Well, they are being hounded by Apple for using the word podcast. Now the question was proposed by Leo over at TWiT if podcasts should change their name. Part of the argument for changing the name is that we would put this garbage by Apple behind us. The argument against it is mostly two fold. One is that if you give in, then Apple wins. What makes that different from the idiocy of Microsoft and their strong arming? Secondly, “podcast” is a pretty entrenched word. It is even officially recognized in Webster’s Dictionary.
Some of the suggestions for a name change include: netcast, webcast, audiocast, videocast (because podcasts include both audio and video some people suggest that we should separate the two terms), tunecast, mediacast, gocast, pushcast, audcast, vidcast, radio shows (that is clever), echocast, eCast (both video eCast and audio eCast). There are more suggestions in the discussion at the TWiT site, but those are the ones I wrote down. Most are self explanatory. The word cast comes from the word broadcast, or more appropriately as it pertains to podcasts, narrowcast. Then there are a few that need explanation. Pushcast because it uses what we used to call “push” technology. You say you want it and when it is available, it gets pushed to your computer. Gocast because it is something you listen to on the go. You don’t have to be connected to the net to listen like netcast or webcast suggest. Echocast because it is something that is recorded and propogates like an echo through servers to get to the listener/viewer. ECast because it is an electronic form of broadcasting. Then there would be audio eCast and video eCast.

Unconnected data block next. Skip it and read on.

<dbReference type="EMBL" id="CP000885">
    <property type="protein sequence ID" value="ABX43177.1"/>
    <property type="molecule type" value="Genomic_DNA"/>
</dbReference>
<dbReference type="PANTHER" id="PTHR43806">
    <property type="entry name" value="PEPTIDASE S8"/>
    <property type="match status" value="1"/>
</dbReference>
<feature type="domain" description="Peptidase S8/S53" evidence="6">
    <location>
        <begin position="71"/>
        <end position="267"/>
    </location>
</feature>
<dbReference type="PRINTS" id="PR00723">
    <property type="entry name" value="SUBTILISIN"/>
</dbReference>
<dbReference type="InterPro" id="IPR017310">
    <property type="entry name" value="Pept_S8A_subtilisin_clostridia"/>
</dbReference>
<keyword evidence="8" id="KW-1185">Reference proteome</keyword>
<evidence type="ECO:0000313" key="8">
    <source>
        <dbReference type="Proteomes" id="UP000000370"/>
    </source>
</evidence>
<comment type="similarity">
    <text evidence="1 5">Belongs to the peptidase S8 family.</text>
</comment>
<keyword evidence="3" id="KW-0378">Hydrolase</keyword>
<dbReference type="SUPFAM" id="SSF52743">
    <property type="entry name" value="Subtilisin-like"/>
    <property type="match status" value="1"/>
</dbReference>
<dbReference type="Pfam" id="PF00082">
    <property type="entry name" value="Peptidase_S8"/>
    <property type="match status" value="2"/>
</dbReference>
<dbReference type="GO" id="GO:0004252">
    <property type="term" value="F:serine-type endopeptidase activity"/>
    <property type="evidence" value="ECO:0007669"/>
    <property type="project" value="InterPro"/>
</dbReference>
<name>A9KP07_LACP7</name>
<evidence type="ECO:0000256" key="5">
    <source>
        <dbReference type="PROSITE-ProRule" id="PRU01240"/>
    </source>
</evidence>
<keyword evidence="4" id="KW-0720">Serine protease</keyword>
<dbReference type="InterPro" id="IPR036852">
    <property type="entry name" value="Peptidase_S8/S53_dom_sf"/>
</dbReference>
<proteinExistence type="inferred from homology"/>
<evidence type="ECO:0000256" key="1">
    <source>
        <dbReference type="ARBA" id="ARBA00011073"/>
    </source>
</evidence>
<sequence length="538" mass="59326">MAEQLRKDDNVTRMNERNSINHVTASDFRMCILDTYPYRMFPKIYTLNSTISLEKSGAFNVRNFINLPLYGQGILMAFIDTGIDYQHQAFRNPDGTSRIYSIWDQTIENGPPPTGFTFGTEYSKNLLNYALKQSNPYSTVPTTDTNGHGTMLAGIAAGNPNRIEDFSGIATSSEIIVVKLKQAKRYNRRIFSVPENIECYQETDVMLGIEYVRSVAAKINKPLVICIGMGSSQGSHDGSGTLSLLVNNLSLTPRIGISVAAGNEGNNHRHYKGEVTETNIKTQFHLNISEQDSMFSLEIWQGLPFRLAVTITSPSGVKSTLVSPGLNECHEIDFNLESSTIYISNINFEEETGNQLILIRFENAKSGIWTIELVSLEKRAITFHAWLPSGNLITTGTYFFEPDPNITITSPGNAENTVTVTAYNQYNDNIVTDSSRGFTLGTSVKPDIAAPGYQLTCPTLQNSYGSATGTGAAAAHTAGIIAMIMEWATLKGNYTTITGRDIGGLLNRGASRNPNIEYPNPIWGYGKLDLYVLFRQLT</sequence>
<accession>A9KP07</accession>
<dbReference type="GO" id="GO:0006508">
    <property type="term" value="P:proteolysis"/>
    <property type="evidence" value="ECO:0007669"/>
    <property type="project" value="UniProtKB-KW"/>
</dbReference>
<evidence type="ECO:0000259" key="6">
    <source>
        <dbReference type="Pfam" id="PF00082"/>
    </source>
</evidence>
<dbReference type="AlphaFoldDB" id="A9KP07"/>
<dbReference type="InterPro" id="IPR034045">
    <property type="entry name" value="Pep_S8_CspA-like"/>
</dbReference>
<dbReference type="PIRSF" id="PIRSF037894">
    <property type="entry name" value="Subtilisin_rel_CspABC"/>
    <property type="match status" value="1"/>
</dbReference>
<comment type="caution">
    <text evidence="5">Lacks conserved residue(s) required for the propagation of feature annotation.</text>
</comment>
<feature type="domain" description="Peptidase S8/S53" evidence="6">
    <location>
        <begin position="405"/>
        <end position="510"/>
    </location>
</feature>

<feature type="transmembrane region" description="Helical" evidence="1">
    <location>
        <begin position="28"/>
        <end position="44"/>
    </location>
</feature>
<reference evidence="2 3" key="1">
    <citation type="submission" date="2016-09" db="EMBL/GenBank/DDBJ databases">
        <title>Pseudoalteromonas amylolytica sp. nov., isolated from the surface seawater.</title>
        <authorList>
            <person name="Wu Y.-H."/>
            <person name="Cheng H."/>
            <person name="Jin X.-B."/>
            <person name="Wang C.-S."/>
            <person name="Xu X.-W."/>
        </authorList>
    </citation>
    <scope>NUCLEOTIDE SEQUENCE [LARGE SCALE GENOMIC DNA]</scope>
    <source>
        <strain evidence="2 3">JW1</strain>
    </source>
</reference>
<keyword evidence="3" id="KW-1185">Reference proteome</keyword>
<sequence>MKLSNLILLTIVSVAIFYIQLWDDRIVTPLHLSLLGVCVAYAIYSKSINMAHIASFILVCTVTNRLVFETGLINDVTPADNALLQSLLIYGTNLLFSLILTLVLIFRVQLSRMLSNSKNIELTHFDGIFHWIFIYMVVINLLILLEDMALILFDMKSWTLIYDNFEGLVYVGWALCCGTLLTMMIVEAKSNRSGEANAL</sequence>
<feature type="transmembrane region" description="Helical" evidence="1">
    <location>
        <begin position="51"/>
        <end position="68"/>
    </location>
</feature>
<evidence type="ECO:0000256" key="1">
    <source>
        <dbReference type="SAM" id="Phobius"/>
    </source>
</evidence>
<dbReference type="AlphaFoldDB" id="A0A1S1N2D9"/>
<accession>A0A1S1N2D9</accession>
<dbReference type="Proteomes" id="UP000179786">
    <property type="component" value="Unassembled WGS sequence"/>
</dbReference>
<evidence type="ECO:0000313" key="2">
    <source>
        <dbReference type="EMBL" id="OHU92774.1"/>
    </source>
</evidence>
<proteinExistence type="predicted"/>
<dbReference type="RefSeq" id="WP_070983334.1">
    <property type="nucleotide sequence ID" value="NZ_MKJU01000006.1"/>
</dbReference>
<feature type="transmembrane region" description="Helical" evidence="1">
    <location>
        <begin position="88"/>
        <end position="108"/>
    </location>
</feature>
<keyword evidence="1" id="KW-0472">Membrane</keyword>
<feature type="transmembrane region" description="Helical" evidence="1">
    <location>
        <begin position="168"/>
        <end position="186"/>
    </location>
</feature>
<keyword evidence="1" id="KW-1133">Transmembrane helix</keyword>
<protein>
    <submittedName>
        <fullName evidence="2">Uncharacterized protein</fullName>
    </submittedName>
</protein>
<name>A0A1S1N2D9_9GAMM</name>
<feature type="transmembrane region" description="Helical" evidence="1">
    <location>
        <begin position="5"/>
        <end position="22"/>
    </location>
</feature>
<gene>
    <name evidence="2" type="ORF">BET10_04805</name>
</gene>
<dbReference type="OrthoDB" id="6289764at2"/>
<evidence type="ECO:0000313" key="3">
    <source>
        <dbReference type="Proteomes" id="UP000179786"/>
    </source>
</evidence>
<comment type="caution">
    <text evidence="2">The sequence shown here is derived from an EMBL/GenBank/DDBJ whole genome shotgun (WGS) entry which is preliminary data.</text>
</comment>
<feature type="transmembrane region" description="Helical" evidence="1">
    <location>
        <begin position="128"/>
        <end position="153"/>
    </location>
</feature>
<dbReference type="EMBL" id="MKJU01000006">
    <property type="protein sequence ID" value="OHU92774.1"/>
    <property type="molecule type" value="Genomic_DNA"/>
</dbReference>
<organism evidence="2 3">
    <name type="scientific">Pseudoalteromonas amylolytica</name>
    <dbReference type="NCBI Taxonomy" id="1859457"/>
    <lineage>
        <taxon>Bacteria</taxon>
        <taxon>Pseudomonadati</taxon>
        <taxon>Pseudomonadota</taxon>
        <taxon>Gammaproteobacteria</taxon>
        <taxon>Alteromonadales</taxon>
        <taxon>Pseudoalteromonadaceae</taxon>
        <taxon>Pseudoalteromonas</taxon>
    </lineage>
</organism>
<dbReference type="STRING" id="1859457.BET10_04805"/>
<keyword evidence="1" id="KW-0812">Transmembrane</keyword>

The problem to Apple in all of this is that it is assumed by newbies that you have to have an iPod to listen to these. Why, oh why would Apple want to change that perception? I have talked to many people who have heard of podcasts but think they can’t listen to them unless they buy an iPod. I tell them they don’t have to have an iPod and that any mp3 player would work. Why would Apple want people to assume differently. They have their products being pushed each and every time someone uses the word podcast. No one is infringing on their rights because they do not own the word. In fact, Apple is getting free, get this FREE, advertising each time you read the word podcast or hear it. They have nothing to claim cease and desist over. They have never owned the word. I doubt they can own the word. Why not go on letting the world think you have to have an iPod to listen? I would think this drives a few sales.
So, I agree with a name change, though it probably won’t happen. I don’t know if it will affect iPod sales if the name changes. But anything to make Apple look stupid, which they are being, and lose a few sales of iPods, I am all for. Really, changing the name will probably not affect iPod sales enough to hurt Apple. Too bad. And it will give them what they want. Double too bad.
For the record, I like eCast. There needs to be a distinction between an audio and video podcast. When I go to subscribe to podcasts, if I am not careful, I assume they are all audio. I sometimes end up with video ones which I am just not interested in. So having a name for each would be nice. Audio eCast and video eCast seem to fit the bill for me. Though, I doubt we will see a change.